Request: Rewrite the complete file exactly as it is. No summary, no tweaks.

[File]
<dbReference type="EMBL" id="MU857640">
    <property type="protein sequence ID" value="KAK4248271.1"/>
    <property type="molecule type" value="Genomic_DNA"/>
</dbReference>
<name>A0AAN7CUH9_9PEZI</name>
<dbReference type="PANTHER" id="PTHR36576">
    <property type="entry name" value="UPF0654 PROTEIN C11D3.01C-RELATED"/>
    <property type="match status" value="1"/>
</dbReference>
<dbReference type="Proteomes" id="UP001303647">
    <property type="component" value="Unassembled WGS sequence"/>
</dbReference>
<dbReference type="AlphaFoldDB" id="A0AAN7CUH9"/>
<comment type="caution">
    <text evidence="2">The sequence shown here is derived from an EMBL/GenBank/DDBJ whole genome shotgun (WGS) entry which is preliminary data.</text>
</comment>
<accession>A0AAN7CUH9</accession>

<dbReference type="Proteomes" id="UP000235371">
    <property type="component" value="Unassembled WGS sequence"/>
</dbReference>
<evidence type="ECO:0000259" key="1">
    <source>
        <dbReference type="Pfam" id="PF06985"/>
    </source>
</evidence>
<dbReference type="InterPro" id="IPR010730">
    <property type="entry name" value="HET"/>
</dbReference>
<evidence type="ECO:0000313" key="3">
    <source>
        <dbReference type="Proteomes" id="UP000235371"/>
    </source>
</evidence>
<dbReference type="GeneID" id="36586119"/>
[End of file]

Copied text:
<dbReference type="EMBL" id="MU857640">
    <property type="protein sequence ID" value="KAK4248271.1"/>
    <property type="molecule type" value="Genomic_DNA"/>
</dbReference>
<name>A0AAN7CUH9_9PEZI</name>
<dbReference type="PANTHER" id="PTHR36576">
    <property type="entry name" value="UPF0654 PROTEIN C11D3.01C-RELATED"/>
    <property type="match status" value="1"/>
</dbReference>
<dbReference type="Proteomes" id="UP001303647">
    <property type="component" value="Unassembled WGS sequence"/>
</dbReference>
<dbReference type="AlphaFoldDB" id="A0AAN7CUH9"/>
<comment type="caution">
    <text evidence="2">The sequence shown here is derived from an EMBL/GenBank/DDBJ whole genome shotgun (WGS) entry which is preliminary data.</text>
</comment>
<accession>A0AAN7CUH9</accession>

<dbReference type="Proteomes" id="UP000235371">
    <property type="component" value="Unassembled WGS sequence"/>
</dbReference>
<evidence type="ECO:0000259" key="1">
    <source>
        <dbReference type="Pfam" id="PF06985"/>
    </source>
</evidence>
<dbReference type="InterPro" id="IPR010730">
    <property type="entry name" value="HET"/>
</dbReference>
<evidence type="ECO:0000313" key="3">
    <source>
        <dbReference type="Proteomes" id="UP000235371"/>
    </source>
</evidence>
<dbReference type="GeneID" id="36586119"/>